Sunday, December 29


Daily News Stuff 29 December 2019

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Tech News

New System Notes

Doing API testing on the new system today. Request routing, logins, sessions, cookies, automatic compression, all that good stuff.

The query that I was worried would slow down as the database grows - the standard user timeline - does indeed slow down as the database grows. I built in an engine to take care of that, and today I wrote the necessary query to use that engine.

Since that new query currently takes the time to build a timeline from 0.03s to 0.00s I'm adding more data to my test system to measure it again.

Oh, and you can search within your timeline. Twitter lets you do that now too, though.

Update: Stack engine vs. timeline engine:

500 timeline requests in 69.248s, avg request 139.1ms
500 stack requests in 3.963s, avg request 7.9ms

With a small database the timeline query was running fine. But if the system had taken off it would have been Fail Whale Squared. (I think this type of query caused about 90% of Twitter's problems in the early days.)

Stack requests automatically remember the last N items in your timeline so they don't have to mess around finding them again.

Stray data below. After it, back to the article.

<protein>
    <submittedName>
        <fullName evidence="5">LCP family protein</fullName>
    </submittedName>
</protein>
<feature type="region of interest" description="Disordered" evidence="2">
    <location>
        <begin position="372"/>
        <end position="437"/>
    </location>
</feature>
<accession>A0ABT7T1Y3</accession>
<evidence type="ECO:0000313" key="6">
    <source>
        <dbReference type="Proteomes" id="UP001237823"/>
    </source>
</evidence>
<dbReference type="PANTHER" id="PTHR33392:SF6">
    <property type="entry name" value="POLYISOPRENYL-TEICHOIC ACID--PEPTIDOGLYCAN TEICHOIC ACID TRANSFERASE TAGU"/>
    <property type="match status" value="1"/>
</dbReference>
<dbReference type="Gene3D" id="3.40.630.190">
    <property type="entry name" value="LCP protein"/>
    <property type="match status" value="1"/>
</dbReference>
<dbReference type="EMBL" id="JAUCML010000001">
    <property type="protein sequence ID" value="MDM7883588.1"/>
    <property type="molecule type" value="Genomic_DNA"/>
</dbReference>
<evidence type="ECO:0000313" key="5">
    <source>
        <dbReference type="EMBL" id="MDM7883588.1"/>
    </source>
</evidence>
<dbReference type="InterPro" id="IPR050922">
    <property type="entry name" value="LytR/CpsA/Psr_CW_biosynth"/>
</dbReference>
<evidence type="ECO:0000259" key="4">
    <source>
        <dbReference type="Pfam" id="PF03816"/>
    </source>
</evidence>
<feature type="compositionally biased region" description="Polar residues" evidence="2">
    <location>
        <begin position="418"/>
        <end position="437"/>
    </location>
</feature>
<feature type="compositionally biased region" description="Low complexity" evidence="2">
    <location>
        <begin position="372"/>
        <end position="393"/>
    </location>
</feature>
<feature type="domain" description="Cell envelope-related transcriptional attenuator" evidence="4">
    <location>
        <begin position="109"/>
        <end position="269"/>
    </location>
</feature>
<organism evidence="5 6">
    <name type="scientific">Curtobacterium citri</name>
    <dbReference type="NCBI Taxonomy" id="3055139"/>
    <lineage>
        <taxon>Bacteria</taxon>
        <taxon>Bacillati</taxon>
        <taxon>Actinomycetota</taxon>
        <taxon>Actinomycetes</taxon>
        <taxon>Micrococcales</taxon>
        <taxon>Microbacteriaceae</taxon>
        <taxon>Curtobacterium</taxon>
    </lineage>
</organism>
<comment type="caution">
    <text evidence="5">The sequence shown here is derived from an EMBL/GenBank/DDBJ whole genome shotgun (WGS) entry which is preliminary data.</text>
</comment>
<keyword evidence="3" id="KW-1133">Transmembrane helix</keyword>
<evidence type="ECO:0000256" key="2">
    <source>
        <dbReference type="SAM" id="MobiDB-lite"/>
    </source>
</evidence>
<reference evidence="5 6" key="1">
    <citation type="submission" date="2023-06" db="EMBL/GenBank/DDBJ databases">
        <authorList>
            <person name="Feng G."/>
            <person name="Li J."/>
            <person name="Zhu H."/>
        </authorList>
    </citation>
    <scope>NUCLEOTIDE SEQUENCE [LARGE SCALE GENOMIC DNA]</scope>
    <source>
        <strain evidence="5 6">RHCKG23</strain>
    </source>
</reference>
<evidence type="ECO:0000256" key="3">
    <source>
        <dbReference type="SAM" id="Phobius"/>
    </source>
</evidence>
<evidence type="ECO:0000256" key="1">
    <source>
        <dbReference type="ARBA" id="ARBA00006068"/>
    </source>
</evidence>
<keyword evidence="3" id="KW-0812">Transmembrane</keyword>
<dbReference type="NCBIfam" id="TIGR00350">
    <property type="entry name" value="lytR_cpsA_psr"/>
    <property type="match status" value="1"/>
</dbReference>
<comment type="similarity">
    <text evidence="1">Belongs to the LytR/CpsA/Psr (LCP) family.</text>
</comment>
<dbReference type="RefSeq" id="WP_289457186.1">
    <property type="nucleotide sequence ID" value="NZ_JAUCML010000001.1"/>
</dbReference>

The other major mode is the channel request, which are used for blogs and forums and things like that. Those have no problems:

500 channel requests in 3.042s, avg request 6.1ms

That's the API request time, by the way, not just the database request, though for the timeline the database request is the overwhelming majority of the time.

I knew about this before but hadn't done the optimisation, because having a standard query let me enforce privacy checks in a single central location. Now I have three versions of the query and have to make sure the privacy checks are applied to each one.

Now I'm wondering if I can fix up that timeline query to make it run faster, because that could be really useful...

Update: Hah! Yes, that works. If I need to rebuild a user's stack, I can find the IDs of the last thousand posts that should appear in their timeline and shove them into their stack in 60 milliseconds flat. Then database queries within the stack take about 4ms.

The idea there is that if you don't log in for a while the system will stop updating your stack to save resources, but when you do log in I want it brought up to date quickly enough that you don't really notice it. 60ms is fine.

The main message query has five joins and ten subselects, which is great when the optimisation is just right because it gets everything the API needs in one go. When the optimisation is not just right, though, things go south in a hurry.

The stack works great because it means the main query never has to sort - to get the top 20 messages it just reads the top 20 stack records in index order and does five one-to-one joins.

Disclaimer: I tried to recite "How Doth the Little Busy Bee" but it came out all different.

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Apple pies are delicious. But never mind apple pies. What colour is a green orange?

52kb generated in CPU 0.0202, elapsed 0.109 seconds.
56 queries taking 0.1009 seconds, 340 records returned.
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